Fuck that shit

And by that shit I mean “acceptance”.

No offense anyone. But this was not meant to happen. I wasn’t meant to be bipolar. I had my depression, and we were used to each other and we lived together for eight years or so, and although it tried to kill me a few times it (obviously) never succeeded. And that was going to be that. I was halfway through a book about how I recovered from it, found a new career and a new boyfriend, and how things were going to be perfect. They were not perfect. I was hypomanic. But it felt so right.

It’s been 15 days since my diagnosis. I have withdrawn from the world, spending most of the time at home. My best friend — or so I thought — doesn’t ask how I’m doing, his entire reaction so far to my announcement has been posting funny videos with dogs on my Facebook and some jokes when I mentioned semi-cryptically I wasn’t doing too well. I can’t decide what to do about it. Sometimes it makes me angry, sometimes — sad and depressed, but I keep on telling myself I have no right to expect people to behave in a certain way. Even if I called those people “best friend” more than once, and in public, it still doesn’t mean that I have the right to expect them to ask me how I am doing. But, you know, Buddha and all, I am only human. And I wish he’d come over, hug me and say he’s there for me. Fuck that acceptance shit. I wouldn’t ever leave him like that.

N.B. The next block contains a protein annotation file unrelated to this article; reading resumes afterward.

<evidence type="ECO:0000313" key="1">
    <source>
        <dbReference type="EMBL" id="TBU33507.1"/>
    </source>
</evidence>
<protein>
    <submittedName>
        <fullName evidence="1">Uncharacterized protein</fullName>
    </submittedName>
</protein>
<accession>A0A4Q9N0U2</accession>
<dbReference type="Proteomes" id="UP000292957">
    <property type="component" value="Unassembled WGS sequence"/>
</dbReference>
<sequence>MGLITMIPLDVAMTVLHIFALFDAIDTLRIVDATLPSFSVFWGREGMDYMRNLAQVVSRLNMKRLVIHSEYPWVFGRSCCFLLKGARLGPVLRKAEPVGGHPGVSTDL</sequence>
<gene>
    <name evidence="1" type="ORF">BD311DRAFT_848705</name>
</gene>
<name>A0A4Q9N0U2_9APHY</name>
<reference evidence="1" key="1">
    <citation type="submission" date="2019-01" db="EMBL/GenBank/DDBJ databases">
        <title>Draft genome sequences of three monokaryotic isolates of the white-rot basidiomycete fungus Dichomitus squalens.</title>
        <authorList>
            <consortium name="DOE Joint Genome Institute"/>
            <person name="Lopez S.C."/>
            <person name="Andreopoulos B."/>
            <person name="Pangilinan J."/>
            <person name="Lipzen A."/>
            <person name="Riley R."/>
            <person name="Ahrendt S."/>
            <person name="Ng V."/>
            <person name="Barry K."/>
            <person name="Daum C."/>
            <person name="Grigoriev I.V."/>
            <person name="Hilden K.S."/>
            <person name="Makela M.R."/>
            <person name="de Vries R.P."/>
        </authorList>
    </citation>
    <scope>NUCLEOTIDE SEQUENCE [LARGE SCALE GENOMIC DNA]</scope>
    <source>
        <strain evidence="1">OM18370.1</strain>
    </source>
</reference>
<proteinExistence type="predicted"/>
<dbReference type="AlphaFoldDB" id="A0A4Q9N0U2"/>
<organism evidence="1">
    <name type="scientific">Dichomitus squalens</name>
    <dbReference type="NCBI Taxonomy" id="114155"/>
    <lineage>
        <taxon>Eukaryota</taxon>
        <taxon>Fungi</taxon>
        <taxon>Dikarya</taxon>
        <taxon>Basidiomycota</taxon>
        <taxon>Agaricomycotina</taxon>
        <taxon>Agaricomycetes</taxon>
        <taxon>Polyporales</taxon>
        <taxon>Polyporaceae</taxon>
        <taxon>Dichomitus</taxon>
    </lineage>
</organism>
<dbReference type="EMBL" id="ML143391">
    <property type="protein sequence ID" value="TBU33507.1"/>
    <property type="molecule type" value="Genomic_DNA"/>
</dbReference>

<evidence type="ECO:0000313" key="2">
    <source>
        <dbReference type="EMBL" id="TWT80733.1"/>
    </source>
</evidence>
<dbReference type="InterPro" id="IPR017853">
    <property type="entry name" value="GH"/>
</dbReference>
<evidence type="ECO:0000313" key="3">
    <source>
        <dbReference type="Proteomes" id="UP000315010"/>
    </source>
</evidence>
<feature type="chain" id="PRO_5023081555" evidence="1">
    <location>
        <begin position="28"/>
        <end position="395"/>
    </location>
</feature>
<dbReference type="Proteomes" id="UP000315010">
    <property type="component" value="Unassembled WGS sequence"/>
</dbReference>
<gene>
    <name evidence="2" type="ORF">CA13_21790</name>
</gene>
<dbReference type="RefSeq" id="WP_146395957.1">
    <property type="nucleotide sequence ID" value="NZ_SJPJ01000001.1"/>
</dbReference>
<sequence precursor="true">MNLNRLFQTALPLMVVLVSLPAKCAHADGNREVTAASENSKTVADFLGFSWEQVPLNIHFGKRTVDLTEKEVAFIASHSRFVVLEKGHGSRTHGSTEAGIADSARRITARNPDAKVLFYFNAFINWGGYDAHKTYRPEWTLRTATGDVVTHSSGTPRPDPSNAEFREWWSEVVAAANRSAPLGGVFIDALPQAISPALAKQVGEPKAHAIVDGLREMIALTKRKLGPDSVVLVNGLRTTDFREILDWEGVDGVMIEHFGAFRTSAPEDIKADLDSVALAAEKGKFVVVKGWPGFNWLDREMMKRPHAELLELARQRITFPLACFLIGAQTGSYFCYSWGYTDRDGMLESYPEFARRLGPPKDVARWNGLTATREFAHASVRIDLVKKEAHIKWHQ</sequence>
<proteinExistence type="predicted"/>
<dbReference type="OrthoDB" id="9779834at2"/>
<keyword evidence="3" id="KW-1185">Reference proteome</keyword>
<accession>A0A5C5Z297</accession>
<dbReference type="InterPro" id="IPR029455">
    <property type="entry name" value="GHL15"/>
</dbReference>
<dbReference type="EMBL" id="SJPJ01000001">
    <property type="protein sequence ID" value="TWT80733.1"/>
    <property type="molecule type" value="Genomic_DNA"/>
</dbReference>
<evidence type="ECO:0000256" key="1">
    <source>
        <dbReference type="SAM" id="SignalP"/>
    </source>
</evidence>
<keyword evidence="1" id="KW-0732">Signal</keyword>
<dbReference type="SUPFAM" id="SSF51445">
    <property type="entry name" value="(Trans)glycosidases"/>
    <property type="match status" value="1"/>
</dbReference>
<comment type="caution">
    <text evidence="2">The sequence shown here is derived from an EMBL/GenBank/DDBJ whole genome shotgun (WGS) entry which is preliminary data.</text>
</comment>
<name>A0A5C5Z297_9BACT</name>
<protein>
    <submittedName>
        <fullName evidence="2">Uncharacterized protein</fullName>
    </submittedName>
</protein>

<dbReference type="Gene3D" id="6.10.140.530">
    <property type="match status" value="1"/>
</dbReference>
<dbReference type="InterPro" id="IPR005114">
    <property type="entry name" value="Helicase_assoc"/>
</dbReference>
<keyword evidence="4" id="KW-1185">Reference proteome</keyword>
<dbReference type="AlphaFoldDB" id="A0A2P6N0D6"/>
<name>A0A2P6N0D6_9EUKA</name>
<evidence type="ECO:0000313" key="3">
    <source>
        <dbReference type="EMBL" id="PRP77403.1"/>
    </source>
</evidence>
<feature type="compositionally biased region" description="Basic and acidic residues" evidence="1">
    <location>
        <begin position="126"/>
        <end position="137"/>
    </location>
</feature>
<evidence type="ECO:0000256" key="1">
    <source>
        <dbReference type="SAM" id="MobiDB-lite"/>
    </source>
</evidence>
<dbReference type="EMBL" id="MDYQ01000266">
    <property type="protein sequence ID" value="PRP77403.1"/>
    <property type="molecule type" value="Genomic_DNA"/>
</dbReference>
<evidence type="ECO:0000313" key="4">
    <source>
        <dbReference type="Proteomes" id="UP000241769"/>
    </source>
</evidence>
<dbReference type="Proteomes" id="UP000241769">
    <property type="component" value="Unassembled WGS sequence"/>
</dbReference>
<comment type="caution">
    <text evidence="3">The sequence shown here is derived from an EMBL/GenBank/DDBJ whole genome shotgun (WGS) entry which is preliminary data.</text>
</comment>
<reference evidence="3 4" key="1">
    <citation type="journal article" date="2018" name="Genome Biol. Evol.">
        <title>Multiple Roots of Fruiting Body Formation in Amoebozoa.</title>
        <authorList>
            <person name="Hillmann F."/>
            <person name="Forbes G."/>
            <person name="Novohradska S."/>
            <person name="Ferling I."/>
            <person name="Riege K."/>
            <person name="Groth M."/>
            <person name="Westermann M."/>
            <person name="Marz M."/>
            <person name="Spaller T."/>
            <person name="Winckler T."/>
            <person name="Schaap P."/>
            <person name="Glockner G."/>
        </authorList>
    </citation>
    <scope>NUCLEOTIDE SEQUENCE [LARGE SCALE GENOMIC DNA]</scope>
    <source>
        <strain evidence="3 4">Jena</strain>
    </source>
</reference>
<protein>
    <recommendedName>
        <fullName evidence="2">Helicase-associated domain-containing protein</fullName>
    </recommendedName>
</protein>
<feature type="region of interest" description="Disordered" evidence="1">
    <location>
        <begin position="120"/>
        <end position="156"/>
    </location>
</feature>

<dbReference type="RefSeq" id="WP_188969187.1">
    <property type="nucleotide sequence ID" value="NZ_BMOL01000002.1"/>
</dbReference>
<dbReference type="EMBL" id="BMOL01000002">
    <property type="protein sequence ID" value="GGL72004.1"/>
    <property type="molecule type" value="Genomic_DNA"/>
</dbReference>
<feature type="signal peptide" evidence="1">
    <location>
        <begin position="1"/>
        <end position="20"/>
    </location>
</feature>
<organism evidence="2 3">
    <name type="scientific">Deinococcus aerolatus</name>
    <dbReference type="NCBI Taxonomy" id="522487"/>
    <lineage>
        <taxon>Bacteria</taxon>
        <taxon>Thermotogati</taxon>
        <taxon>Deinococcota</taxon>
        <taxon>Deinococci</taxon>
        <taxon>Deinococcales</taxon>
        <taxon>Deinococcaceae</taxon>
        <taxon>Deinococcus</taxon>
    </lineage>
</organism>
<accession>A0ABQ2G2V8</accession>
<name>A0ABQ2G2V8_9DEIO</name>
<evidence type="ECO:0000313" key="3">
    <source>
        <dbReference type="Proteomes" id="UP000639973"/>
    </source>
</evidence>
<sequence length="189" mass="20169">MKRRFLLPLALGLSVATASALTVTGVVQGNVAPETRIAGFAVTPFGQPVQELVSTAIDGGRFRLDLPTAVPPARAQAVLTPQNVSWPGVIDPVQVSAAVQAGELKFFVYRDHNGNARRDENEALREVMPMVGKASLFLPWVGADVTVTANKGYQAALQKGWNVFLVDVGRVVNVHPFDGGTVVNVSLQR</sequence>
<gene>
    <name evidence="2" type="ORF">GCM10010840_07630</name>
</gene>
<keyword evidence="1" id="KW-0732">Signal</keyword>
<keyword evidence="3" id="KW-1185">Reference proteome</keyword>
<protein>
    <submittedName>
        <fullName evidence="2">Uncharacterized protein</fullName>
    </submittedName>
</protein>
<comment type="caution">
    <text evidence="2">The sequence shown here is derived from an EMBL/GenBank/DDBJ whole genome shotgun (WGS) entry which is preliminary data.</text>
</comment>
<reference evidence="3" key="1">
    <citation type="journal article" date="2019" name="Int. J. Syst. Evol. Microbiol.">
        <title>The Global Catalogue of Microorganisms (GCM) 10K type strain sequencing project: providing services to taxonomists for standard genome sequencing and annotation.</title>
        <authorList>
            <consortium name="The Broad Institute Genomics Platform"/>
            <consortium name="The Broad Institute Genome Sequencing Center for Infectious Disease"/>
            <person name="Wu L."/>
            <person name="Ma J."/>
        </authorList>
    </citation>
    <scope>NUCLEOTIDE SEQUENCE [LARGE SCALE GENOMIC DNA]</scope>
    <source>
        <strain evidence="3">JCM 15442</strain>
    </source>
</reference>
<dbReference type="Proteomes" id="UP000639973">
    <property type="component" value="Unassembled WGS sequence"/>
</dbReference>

My boyfriend has been by my side since day one, and remains there. If anything, this seems to have made us closer. Three of my friends provide a lot of support; one of them completely unexpectedly (I thought he was going to be no more than a passing acquaintance in my life), the other two — proving my theory they were very sweet and good people. This makes the “betrayal” of the other friend something I can cope with. It doesn’t make me happy. But it makes me go on.

Another person in my life, who appeared there during my hypomanic phase, continues surprising and amazing me with his goodness and sweetness. I never expected him to be anything more than someone I work with. Instead he has been caring, sweet, helpful and simply good. How true the saying is that you recognise a true friend when you’re down and out rather than when you’re up and jolly. I obviously had no clue who my true friends were, and for this lesson I’d thank Thor, had I still believed in gods now that I’ve been told spiritual experiences are a symptom too.

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